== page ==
a

How does a Combination Lock work?

- [Narrator] In this video, we're gonna use 3D animation

to show the inside of a combination lock.

I'm gonna go over exactly why putting in

a three-digit combination allows us to open the lock.

Let's check it out.

(electricity crackling)

This video is sponsored by CG Boost.

Stay tuned at the end of this video

to discover how you can create your own 3D animations

using a free program called Blender.

(upbeat electronic music)

During most of my teen years,

I used a combination lock at school to open up my locker.

Before making this video,

I really didn't understand how it worked.

So I did some research, looked at a few patents,

and then opened one up to see what's on the inside.

Let me show you what I learned.

(bright music)

Here's the case that holds all of our parts.

This metal curved bar is called the shackle.

It won't come out until the right combination is put in.

Then, it pops right open.

This piece is called the lever.

It slides right onto the bar here.

The lever can rotate counterclockwise.

This piece of metal wants to flex outward.

Once it's bent inside of here, the tension makes the latch

want to spring back to its original position.

Normally, the latch would just keep going,

but the rotation will be stopped by this tiny bump.

The lever also has a tiny latch here

that is spring loaded from the inside.

The shackle comes down, pushes the latch in,

and then the latch fits right into the groove,

and we are locked.

When the shackle is pulled out,

the latch is forced to rotate

to allow the shackle to come all the way out.

Then, the lever springs back into place.

Let's watch that again.

The shackle can't come all the way out

because of the shackle collar.

It guides the shackle as it slides along here.

But it stops us once we hit the very top.

Okay, the reason that the locking mechanism works

is that, if the latch can't rotate,

then the shackle won't come out.

This is where the three cams come into play.

Let me show you.

The back place has a bar sticking out.

It holds the three cams, washers in between,

and a spring at the end.

The spring ensures that the three cams

and the washers are all pressed together.

Cam two and three can spin freely.

But cam number one is actually attached to the dial.

So when the dial spins, this cam spins too.

This is what it looks like al put together.

Each cam has an indentation in them.

The lock will open when all three of them are lined up.

You can see how the lever can now rotate,

which allows the shackle to open.

When these three indentations are not lined up,

the lever can't rotate,

which means the shackle can't come out.

So how do we line up the cams by only turning this dial?

Let's look a little closer.

Each cam has at least one of these teeth sticking off of it.

You can see them better from this point of view.

If we turn cam one far enough,

the tooth on cam one will contact the tooth on cam two.

And then if we keep turning, all three cams move together.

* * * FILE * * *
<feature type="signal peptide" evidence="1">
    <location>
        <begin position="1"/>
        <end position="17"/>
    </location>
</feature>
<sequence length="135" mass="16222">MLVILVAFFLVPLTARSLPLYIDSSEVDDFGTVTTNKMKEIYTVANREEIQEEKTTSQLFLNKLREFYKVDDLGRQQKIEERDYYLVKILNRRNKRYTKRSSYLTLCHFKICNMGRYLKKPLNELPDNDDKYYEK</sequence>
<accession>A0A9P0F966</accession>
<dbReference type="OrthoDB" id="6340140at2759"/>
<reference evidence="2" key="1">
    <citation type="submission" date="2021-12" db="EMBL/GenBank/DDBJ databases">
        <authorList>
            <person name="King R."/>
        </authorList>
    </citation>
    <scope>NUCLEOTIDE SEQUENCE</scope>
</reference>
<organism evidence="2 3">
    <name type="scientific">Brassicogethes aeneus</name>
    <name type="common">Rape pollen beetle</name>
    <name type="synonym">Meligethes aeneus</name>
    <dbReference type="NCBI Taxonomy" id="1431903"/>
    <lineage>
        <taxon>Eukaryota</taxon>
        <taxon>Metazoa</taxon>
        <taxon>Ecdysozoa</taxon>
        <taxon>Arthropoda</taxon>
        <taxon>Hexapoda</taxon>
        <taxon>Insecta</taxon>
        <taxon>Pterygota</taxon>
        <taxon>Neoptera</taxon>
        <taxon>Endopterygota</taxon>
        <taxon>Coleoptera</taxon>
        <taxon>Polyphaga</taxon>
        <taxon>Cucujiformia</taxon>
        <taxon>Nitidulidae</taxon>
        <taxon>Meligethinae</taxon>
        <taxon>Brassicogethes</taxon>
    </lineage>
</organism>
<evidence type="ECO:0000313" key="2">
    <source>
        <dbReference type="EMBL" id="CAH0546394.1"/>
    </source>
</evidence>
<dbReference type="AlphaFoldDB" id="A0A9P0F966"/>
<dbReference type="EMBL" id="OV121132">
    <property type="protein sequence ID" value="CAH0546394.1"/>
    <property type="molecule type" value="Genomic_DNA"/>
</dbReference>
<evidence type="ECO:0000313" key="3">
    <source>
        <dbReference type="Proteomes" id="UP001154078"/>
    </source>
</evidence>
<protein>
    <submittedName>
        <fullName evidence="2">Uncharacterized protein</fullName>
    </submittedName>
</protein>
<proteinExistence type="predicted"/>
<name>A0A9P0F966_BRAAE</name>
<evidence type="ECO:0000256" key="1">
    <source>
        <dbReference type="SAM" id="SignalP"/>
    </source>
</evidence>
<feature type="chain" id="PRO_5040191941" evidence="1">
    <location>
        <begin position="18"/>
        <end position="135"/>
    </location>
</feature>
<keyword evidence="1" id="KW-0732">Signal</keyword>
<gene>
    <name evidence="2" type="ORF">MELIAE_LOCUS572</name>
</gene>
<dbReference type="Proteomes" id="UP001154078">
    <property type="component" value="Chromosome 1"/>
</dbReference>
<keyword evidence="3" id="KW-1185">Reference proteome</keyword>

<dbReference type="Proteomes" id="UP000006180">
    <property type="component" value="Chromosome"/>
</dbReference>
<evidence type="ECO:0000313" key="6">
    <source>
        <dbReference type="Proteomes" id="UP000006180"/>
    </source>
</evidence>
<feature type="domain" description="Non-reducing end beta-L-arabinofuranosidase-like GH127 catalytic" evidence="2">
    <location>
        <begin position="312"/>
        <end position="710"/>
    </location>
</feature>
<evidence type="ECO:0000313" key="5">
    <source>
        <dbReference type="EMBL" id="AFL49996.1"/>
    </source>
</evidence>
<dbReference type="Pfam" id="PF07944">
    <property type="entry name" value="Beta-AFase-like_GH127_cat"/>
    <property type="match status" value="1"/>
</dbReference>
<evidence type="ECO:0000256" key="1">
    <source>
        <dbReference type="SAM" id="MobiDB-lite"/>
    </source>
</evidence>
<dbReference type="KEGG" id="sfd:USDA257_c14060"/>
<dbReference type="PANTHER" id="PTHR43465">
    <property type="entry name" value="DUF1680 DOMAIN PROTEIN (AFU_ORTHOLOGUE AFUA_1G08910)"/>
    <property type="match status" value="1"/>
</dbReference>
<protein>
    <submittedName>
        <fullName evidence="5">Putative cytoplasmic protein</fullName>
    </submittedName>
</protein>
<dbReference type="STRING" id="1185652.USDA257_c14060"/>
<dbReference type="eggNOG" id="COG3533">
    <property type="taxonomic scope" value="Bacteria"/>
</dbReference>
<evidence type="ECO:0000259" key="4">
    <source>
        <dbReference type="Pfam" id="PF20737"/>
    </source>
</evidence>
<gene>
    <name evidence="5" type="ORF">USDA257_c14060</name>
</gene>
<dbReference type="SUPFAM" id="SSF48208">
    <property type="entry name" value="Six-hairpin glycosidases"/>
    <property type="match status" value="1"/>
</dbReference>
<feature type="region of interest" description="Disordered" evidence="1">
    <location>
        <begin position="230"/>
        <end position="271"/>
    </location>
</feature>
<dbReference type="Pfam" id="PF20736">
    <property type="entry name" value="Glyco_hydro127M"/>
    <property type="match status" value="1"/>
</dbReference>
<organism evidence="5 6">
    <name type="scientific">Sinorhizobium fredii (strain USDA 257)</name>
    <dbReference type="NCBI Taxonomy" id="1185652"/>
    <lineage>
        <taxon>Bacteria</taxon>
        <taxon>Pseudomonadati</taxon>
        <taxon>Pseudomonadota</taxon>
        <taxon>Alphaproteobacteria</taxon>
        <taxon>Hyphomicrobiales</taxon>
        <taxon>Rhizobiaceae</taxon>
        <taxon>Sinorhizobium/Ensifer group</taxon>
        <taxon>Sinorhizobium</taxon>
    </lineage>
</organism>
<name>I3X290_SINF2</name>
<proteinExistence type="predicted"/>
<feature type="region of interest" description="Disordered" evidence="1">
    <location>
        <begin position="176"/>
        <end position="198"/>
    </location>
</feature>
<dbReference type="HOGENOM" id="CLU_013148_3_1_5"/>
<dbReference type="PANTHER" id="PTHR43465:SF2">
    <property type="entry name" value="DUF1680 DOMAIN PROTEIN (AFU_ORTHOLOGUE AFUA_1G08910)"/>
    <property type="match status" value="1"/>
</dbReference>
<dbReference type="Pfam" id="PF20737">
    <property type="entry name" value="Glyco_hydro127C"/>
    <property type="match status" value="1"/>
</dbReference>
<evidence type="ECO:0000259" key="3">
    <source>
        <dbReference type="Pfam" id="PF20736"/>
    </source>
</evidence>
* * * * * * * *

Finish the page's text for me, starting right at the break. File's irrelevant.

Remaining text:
In fact, this is the first step to opening up the lock.

Let's walk through this process on the inside.

This time we're looking at it from the front,

so all three cams will need to line up here.

We turn the dial clockwise three times to clear it.

All three cam teeth are in contact with each other

and move as one.

Now let's keep turning the dial

until we hit the first number in the combination,

which in this case is 21.

Notice how cam three is now lined up

right where it should be.

Now let's work on the second number in the combination.

This time we turn counterclockwise one full rotation.

Watch as the teeth from cam one

come in contact with came two on the other side.

Notice how this doesn't touch cam three,

which is still right where it should be.

Now we keep spinning the dial

until we hit the second number, which is 34.

Now cam two and cam three are lined up.

For the last number in the combination,

just rotate the dial clockwise

until it lines up with the third number.

And there we go.

All three cams are lined up, the lever rotates,

allowing the shackle to come out.

As the shackle is pushed back in,

it comes down with a bit of a jolt,

which is usually enough to nudge the cams out of alignment.

This means the lock won't open a second time for free;

you'll need to use the correct combination once again.

(upbeat electronic music)

The animation that you've just seen

is created with a program called Blender.

Is use Blender to create all of the animations

on my YouTube channel.

And yes, the program is completely free.

You can even download it right now if you want to.

However, it takes some dedication to learn,

and you'll need a good teacher.

Let me introduce you to my friend Zach from CG Boost.

I've been following his channel for years now

because he does amazing work,

and I've learned a lot from him.

Recently he's released a new course

called Blender 2.8 Launch Pad.

Check it out at CGBoost.com/JaredOwen.

The course takes you from the very beginning;

you don't need any prior knowledge.

You'll learn the fundamentals

of Blender's tools and interface,

which you'll then use to create this car animation.

After completing the course, you'll be able to create

almost anything you can imagine in Blender.

I have personally watched the entire course,

and I can highly recommend it

to anyone wanting to learn 3D animation.

Remember that Blender is free.

And this course by CG Boost is only $59.

Plus the first 100 people to use my link will get 20% off.

Just go to CGBoost.com/JaredOwen.

(upbeat electronic music)